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Published: Friday, 2/29/2008

U.S. spends $50B yearly on inmates

FROM THE BLADE'S NEWS SERVICES

WASHINGTON - More than one in 100 adults Americans are in jail or prison, an all-time high that is costing state governments nearly $50 billion a year, in addition to more than $5 billion spent by the federal government, according to a report released yesterday.

With more than 2.3 million people behind bars at the start of 2008, the United States leads the world in both the number and the percentage of residents it incarcerates, leaving China a distant second, noted the report by the nonpartisan Pew Center on the States.

The prison population increased by 25,000 from 2007 to 2008, a 2 percent rise.

The ballooning prison population is largely the result of tougher state and federal sentencing imposed since the mid-1980s. Minorities have been hit particularly hard: One in nine black men age 20 to 34 is behind bars. For black women age 35 to 39, the figure is one in 100, compared with one in 355 white women in the same age group.

While studies generally find that imprisoning more offenders reduces crime, the effect is influenced by changes in the unemployment rate, wages, the ratio of police officers to residents, and the share of young people in the population.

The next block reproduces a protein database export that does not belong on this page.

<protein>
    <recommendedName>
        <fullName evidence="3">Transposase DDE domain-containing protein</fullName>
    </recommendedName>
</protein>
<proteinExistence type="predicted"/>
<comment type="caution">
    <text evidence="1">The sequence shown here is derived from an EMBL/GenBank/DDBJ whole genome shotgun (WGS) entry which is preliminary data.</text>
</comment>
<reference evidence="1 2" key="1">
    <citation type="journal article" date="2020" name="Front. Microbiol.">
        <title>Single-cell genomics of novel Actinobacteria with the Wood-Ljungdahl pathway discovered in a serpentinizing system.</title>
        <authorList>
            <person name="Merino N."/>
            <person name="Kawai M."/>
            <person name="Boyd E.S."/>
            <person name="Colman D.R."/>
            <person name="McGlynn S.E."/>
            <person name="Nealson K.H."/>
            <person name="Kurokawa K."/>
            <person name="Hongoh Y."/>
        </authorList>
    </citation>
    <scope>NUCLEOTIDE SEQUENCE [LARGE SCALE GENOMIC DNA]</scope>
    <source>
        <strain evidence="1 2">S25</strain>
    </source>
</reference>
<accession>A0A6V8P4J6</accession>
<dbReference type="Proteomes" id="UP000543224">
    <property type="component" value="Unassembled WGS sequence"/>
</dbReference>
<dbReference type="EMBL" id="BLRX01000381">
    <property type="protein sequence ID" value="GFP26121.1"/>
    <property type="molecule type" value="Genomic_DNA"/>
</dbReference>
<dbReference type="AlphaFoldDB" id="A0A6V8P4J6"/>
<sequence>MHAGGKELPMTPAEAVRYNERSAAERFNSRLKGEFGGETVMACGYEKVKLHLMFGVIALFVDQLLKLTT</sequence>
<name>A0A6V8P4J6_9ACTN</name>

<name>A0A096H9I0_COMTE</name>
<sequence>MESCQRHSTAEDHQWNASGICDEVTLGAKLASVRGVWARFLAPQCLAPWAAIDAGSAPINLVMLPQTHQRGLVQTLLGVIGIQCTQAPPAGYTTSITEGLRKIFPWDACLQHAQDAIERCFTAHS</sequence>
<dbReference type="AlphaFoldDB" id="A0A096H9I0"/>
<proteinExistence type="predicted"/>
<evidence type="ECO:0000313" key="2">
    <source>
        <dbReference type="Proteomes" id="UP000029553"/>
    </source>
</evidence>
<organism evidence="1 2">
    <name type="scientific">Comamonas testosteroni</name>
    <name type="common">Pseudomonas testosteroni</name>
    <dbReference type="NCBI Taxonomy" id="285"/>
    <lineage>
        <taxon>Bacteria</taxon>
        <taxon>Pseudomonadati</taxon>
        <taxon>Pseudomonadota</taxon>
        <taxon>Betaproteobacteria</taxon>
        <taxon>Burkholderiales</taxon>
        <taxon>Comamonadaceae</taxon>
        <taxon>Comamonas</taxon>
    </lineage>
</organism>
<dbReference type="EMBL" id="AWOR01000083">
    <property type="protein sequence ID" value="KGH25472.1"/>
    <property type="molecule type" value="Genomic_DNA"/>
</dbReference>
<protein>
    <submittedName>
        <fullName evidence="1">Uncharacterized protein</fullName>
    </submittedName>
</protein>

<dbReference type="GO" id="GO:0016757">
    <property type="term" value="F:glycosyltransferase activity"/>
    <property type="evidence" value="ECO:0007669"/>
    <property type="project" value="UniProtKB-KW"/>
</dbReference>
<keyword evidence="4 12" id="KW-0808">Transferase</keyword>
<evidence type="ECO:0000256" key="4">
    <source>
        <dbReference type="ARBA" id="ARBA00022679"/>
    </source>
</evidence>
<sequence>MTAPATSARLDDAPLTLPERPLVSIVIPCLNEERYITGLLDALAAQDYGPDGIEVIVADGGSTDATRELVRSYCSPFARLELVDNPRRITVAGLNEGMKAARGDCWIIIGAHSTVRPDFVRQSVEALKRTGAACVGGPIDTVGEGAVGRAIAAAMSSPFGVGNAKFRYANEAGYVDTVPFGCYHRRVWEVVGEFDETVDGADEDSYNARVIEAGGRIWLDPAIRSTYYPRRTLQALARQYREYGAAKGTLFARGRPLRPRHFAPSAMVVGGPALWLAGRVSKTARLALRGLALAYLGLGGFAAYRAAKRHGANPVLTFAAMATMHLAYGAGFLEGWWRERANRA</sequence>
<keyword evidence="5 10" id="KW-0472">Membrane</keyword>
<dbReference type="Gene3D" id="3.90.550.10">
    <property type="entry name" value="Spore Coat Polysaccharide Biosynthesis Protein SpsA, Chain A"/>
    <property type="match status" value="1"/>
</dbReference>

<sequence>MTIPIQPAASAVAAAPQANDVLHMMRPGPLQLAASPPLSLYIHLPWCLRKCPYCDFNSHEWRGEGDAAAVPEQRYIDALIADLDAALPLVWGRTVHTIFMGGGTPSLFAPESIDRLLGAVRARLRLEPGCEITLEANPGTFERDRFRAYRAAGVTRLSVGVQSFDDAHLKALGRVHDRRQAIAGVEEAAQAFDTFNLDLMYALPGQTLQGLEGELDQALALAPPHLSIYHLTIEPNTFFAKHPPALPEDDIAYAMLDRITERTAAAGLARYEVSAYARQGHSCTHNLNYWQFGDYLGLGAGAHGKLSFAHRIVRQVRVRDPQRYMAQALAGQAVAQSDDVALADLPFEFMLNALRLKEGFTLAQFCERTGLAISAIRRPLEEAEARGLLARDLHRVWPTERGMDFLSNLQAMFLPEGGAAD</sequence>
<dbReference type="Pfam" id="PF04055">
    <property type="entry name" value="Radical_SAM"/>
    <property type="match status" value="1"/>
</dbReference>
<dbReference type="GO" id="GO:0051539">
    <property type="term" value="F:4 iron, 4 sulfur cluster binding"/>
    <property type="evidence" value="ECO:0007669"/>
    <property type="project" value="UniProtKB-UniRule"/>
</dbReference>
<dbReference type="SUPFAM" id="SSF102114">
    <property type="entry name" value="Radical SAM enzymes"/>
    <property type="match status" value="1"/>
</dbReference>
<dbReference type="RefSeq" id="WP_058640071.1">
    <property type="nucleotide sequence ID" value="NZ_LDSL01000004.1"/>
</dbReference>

When it comes to preventing repeat offenses by nonviolent criminals - who make up about half of the incarcerated population - alternative punishments such as community supervision and mandatory drug counseling may prove just as or more effective than jail time.

"There is no question that putting violent and chronic offenders behind bars lowers the crime rate and provides punishment that is well deserved," said Adam Gelb, one of the study's authors. "On the other hand, there are large numbers of people behind bars who could be supervised in the community safely and effectively at a much lower cost ... "

Over the past two decades, state spending on corrections (adjusted for inflation) increased by 127 percent, while spending on higher education rose by 21 percent. Vermont, Michigan, Oregon, and Connecticut spend more on corrections than on higher education, the report said.



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